I realize your post was almost two years ago, but I am just now coming across it. I actually cried as I read this, not from being upset but because I finally read something that sounds EXACTLY like my son. I have searched and searched to find something that directly relates to my son's behavior. The way you describe your son, it could be my son! I just wondered how he is doing now? I'm still at the worried stage. My son will be 3 in November and still not talking. Also I'm a speech therapist. You would think I would know more, but when it comes to being your own child it's difficult. Did your son start talking? Was he given a diagnosis? I just need to hear something so I know what I might expect for my sons future. Thank you for any information.
I have stumbled upon your post from 3 years ago re: your son's difficulty with speech. Has it resolved? I am a speech therapist and cases like yours are why I am putting together a project whereby parents can email me directly for answers and suggestions. I am very interested in how your son is doing now. - Noelle Michaels, The GIFT of Speech Project. Denville, New Jersey, USA
Hi, I just saw your post from a little over a year ago. You were writing in reply to an even older post. There you wrote about your son's behavior and speech delays being almost exactly like the other gentleman's son of whom he wrote about in his post. I write to you now because my son is now also in the same exact situation and I'd really appreciate it if you could tell me a how it has turned out for you and your son now that he's almost 4. My son is 2 1/2 years old now, he's in preschool and in early intervention 4 afternoons a week. Can you tell me about your experiences this past year? I thank you very much.
I just came across this as well & our 2.5 y/o is almost identical to where LondonDad's child was when this was written. I thought of reaching out as well to see where have progressed to now. Has anyone responded? I'm so curious....
We have our son with a speech therapist once (+) a week & seems to be improving but has a difficult time formulating words still. Would love to hear back from anyone in this thread that went (is going) through this same scenario.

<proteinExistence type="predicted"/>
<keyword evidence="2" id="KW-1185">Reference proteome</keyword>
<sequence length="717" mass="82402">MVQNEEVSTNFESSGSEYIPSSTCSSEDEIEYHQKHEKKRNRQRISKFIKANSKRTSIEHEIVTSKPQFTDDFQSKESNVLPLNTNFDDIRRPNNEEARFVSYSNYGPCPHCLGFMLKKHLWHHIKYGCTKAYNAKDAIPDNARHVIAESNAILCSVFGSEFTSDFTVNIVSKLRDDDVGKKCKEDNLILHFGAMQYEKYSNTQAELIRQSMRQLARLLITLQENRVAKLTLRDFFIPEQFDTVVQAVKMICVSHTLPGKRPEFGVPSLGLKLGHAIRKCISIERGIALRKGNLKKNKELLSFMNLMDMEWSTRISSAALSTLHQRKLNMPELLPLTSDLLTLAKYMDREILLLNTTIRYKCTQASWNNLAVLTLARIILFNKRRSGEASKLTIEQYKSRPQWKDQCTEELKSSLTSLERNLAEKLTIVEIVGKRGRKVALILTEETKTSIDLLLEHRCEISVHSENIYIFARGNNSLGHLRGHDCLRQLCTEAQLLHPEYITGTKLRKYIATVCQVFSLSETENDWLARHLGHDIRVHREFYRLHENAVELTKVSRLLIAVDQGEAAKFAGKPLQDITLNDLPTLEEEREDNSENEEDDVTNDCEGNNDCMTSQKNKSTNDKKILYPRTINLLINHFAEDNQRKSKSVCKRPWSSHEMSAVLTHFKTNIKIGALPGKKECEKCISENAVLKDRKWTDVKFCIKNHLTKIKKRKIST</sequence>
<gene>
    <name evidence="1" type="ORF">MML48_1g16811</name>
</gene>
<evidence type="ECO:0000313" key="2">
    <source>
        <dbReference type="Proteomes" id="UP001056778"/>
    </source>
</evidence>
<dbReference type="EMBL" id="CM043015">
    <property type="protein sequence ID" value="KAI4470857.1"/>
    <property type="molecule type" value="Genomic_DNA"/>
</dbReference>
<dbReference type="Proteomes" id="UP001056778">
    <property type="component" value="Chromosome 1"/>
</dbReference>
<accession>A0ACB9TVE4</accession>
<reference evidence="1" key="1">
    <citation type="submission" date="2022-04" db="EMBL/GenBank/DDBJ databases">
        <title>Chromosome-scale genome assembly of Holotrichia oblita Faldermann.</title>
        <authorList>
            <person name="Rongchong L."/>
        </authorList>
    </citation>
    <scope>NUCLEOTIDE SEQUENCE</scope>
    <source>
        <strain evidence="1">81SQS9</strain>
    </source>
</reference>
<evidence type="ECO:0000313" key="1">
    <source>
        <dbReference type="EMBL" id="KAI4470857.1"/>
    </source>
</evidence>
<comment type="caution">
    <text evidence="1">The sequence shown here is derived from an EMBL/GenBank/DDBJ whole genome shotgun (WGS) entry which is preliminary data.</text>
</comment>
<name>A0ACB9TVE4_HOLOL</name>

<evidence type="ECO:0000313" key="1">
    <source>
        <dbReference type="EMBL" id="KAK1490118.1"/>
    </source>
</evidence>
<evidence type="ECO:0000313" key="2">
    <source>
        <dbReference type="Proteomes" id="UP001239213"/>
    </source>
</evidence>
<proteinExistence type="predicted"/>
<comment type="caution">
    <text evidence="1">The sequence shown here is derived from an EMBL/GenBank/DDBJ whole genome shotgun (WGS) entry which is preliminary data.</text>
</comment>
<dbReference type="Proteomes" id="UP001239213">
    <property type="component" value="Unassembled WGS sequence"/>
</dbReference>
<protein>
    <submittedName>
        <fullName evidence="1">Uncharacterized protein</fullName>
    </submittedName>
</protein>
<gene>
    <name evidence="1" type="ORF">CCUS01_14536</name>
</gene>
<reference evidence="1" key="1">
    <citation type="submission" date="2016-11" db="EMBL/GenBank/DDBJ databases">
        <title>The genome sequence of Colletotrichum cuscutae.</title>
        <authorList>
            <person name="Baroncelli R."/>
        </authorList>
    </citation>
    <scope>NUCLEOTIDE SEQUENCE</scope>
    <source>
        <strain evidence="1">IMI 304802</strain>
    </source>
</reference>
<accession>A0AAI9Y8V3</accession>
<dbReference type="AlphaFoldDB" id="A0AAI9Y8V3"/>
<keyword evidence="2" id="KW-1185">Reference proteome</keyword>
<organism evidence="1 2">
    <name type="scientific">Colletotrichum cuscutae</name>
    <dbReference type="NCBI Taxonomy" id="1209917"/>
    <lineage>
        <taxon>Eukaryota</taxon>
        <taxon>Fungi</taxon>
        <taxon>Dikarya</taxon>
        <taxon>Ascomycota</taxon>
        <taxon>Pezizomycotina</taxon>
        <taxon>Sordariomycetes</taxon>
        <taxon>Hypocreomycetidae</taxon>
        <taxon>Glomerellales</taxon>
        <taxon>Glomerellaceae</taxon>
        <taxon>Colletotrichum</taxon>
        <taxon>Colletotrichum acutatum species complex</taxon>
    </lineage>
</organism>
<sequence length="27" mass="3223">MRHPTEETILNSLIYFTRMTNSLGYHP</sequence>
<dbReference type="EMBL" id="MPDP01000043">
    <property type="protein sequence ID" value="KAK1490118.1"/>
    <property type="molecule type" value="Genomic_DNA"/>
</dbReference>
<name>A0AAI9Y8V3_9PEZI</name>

Thanks in advance for any additional insight!
I would like to ask how is your son doing know as i am going through the same situation as you were. My son fellows very simple directions and understand more on body gestures. He also does not say a word as yet am not not what his condition might be.
Hi Yasmin78 my son is 25 months old and still does not say a word and has all the same signs as your child. Have you had any luck with getting a proper diagnosis or help? My son starts speech therapy next week. Thanks
Any luck with your child's development? My child is non verbal as well at 26 months and does not follow commands. I am so worried. Hes starting speech therapy in 2 weeks as well as getting evaluated for autism. Any advice or feedback would be greatly appreciated.
Hi Carol6917. I noticed that yours was the most recent post in this thread. My son is identical to Londondad's son, though he is only 2.5 years now. My son did develop about 20 words by 18 months but lost of all of it by 2.5 years. We are worried that it is autism, but he was also diagnosed with Glue ear recently and we expect that his hearing was imparied for a good 6 months hence the language regression. We have since got grommets put in and his hearing has improved.
It's only been a month since the grommets operation but no improvement in his language. His pedeatrician suggested that we come back in September for a full evaluation until then we are taking him to speech therapy and early intervention playgroups. He also goes 2 days a week to day care.
I am really interested in knowing how your child progresses. Please keep in touch and we can share our experience/tips.
Hi, I'm sorry I did not reply sooner but my son is 29 months old and only says 6 words. Just today he was diagnosed as autistic but I am not convinced that he is, one developmental specialist diagnosed him with a mixed speech delay and another said he is autistic. He's doing speech therapy and we are working with him at home as much as possible. How is your little one doing and is your child a picky eater? Mine is. Inbox me if you have any questions. Thank you.
How is your son doing now. I have a 2.5 year old that is speaking a lot of words and few two word phrases but is not talking sentences. His comprehension is reasonable with simple commands but he does not follow complicated commands
Hi, just stumbled on this post and my son has exact same problem with your son, he still babbles and can only say the no and tries to say the number 1 which doesn't come out right as it sounds more like waa, he sometimes doesn't answer to his name. Pls londondad did your son improve?
Even I am experiencing the same issues with my Son. Its so much added stress of parenting. I just want to know that there is hope to our kids. Hence people who have posted here, please keep us all updated so we can share and reduce our anxieties a little. Hoping our kids will do fine....